Author’s post publication note: I had to correct one mistake that was published on the paper. I had been researching details on the veil, and most of my information was detailing King Solomon’s temple. When I wrote the column, I ended up calling the temple on Jesus’ day “King Solomon’s Temple”, but that temple was destroyed around 586 BC, when Babylon destroyed Jerusalem. The Temple of Jesus’s day was known as Herod’s temple.
Jerusalem was the center of Jewish religious life at the time of Jesus’ death. An architectural wonder, the temple of King Herod stood mightily as the place where the presence of almighty God dwelled. Jews journeyed from all over the land to celebrate Passover in Jerusalem each year. The temple received the faithful, in a procession of worship and sacrifice. Scriptures tell us that inside the temple, a large veil separated the Holy of Holies – the place where God’s presence remained, unapproached by anyone, except for the High Priest, who would go into the Holy of Holies once a year to sacrifice for the people’s sins. According to Josephus, a first century Jewish historian, Herod’s temple was 40 cubits high. The exact measure of one cubit at that time is uncertain, however, according to scholars, it is safe to say that this veil was somewhere near 60 feet high. Josephus also wrote that the veil was four inches thick and that horses tied to each side could not pull the veil apart. According to the records in the book of Exodus, this impressive veil was made from blue, purple and scarlet material and fine twisted linen.
An imposing structure by all measures, impossibly heavy and thick, separated common men from the presence of Holy God. According to the records of the eye witnesses present during Jesus Christ’s death, the skies turned black. An earthquake assailed the earth. When Jesus breathed His last, the massive veil was torn, and the presence of God moved out of that place, never again to dwell in a temple made by human hands. Three days later, the tomb were Jesus’ body laid was empty, and Messiah appeared in His resurrected body to his disciples first, and then to many witnesses. It is said that over 500 people saw the resurrected Christ at one time. He is alive, and that is what Christians celebrate on Easter each year.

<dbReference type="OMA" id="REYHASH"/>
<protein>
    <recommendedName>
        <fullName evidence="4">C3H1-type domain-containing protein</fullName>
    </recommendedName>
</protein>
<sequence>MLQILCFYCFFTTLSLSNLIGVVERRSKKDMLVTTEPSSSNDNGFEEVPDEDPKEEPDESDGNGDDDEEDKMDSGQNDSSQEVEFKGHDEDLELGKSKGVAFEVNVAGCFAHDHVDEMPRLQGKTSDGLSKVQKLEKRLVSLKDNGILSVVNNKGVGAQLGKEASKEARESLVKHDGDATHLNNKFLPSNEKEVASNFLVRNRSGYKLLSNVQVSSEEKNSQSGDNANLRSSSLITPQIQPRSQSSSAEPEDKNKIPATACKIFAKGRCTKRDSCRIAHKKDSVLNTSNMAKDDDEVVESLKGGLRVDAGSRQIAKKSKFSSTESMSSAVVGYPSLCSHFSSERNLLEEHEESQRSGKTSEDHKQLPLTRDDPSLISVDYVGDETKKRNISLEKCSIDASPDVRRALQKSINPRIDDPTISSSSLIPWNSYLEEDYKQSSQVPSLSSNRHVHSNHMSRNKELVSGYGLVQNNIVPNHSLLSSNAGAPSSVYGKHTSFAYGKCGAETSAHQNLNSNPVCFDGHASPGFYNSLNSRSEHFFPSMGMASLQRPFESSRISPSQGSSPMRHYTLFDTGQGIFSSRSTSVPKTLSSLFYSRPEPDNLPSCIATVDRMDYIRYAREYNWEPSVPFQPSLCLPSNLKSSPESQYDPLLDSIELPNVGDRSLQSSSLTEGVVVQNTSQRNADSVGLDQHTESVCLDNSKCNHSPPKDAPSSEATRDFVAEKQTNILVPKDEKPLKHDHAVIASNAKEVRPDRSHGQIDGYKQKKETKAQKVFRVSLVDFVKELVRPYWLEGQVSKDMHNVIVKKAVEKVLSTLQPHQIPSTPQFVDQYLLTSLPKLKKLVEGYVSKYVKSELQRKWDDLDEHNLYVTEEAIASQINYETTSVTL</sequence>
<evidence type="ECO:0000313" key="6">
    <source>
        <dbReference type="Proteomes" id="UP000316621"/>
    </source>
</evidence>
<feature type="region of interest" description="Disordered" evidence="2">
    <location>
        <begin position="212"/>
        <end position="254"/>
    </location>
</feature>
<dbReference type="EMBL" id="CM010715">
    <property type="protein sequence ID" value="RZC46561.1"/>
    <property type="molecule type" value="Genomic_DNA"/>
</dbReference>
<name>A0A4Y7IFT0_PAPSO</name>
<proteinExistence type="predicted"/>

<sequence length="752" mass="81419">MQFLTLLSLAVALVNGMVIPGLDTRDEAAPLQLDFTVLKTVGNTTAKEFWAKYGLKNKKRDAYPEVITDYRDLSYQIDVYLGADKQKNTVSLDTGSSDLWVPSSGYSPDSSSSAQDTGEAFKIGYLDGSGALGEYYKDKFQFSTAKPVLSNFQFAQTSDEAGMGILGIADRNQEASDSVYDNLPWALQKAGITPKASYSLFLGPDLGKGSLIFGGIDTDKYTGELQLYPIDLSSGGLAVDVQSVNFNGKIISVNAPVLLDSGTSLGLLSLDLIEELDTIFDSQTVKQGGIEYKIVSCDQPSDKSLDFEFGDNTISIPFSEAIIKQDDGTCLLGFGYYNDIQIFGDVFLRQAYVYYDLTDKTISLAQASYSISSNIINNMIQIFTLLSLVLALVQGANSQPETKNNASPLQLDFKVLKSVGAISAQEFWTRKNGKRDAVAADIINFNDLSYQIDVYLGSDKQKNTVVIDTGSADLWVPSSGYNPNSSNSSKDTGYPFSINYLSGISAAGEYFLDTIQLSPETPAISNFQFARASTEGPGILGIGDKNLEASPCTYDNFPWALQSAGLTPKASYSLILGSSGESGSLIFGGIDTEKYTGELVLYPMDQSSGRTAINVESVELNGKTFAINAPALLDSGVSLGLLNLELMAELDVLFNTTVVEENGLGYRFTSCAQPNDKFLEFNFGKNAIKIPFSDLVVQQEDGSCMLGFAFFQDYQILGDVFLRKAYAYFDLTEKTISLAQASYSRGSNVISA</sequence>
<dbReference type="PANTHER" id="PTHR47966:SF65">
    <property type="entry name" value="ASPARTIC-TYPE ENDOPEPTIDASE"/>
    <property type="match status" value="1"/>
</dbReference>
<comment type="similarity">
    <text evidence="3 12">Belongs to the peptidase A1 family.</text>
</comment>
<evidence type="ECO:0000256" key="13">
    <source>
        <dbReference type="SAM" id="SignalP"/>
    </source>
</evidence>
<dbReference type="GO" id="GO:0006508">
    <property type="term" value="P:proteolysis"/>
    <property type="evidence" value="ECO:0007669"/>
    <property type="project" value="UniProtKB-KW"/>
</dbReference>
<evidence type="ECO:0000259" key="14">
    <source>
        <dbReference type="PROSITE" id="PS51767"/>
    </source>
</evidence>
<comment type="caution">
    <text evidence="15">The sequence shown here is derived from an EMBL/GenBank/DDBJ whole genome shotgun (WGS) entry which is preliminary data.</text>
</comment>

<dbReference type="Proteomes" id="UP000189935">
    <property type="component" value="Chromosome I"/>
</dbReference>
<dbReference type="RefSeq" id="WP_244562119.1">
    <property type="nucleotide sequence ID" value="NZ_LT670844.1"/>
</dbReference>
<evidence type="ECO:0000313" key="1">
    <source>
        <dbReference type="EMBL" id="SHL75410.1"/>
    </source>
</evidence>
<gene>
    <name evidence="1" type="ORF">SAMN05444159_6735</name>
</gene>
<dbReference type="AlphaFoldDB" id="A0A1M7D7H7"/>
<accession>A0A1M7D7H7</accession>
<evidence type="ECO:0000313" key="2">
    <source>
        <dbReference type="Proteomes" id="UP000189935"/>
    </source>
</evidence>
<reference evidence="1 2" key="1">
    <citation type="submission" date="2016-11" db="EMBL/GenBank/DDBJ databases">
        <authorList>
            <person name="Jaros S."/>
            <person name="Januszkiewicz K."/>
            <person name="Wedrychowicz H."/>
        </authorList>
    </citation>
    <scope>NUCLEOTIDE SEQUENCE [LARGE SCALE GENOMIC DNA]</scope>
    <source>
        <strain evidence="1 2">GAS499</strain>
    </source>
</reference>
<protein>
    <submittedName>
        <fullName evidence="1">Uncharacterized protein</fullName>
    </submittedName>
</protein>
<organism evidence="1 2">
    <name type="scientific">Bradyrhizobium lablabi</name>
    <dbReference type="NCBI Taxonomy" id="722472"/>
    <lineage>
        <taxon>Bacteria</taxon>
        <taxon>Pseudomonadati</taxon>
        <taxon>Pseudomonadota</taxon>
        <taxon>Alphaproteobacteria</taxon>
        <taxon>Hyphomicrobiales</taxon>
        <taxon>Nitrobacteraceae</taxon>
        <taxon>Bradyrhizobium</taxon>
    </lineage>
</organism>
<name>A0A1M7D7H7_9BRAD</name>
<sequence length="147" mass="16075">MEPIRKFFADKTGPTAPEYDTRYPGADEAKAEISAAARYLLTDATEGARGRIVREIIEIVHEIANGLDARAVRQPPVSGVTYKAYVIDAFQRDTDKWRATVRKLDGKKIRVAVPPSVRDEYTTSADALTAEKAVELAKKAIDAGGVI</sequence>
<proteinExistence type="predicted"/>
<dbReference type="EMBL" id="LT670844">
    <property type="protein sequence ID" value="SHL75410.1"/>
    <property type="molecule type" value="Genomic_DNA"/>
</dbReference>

To some, just another story. A fairytale even. To me and many others around the world who celebrate Resurrection Day this weekend, His resurrection is our hope, and the very reason of our joy and peace. The veil was torn. The ultimate and perfect sacrifice was paid. The final prophecy of the first coming of Messiah was fulfilled at the cross. And humanity would not need to measure up anymore. His death set us free. If only we believe.
Easter stirs up an indescribable joy in me. You see, religion is a wonderful thing. Faith, hope and prayer are sure antidotes to depression and fear. But there is always that one thing that happens to every human being that’s ever lived: we all die. It doesn’t matter how happy of a life we have or how much money we have in the bank. Everything under the sun is for a season… and everything will die one day. We will all one day with be plagued by this question: Where will I go after I die?
I don’t know about you, but at the end of my journey on earth, if I were to depend on all the good things I did, I would be doomed. We all would! After all, how can anyone measure up to complete holiness? But because the veil was torn 2015 years ago, and because I have given my life to the resurrected Christ, I know I’ll live forever with Him. Why? Because He said so. And since everything He said He would do came to pass, I have no reason to doubt. I’m never alone and heaven-bound. Now, that’s a wonderful Easter song!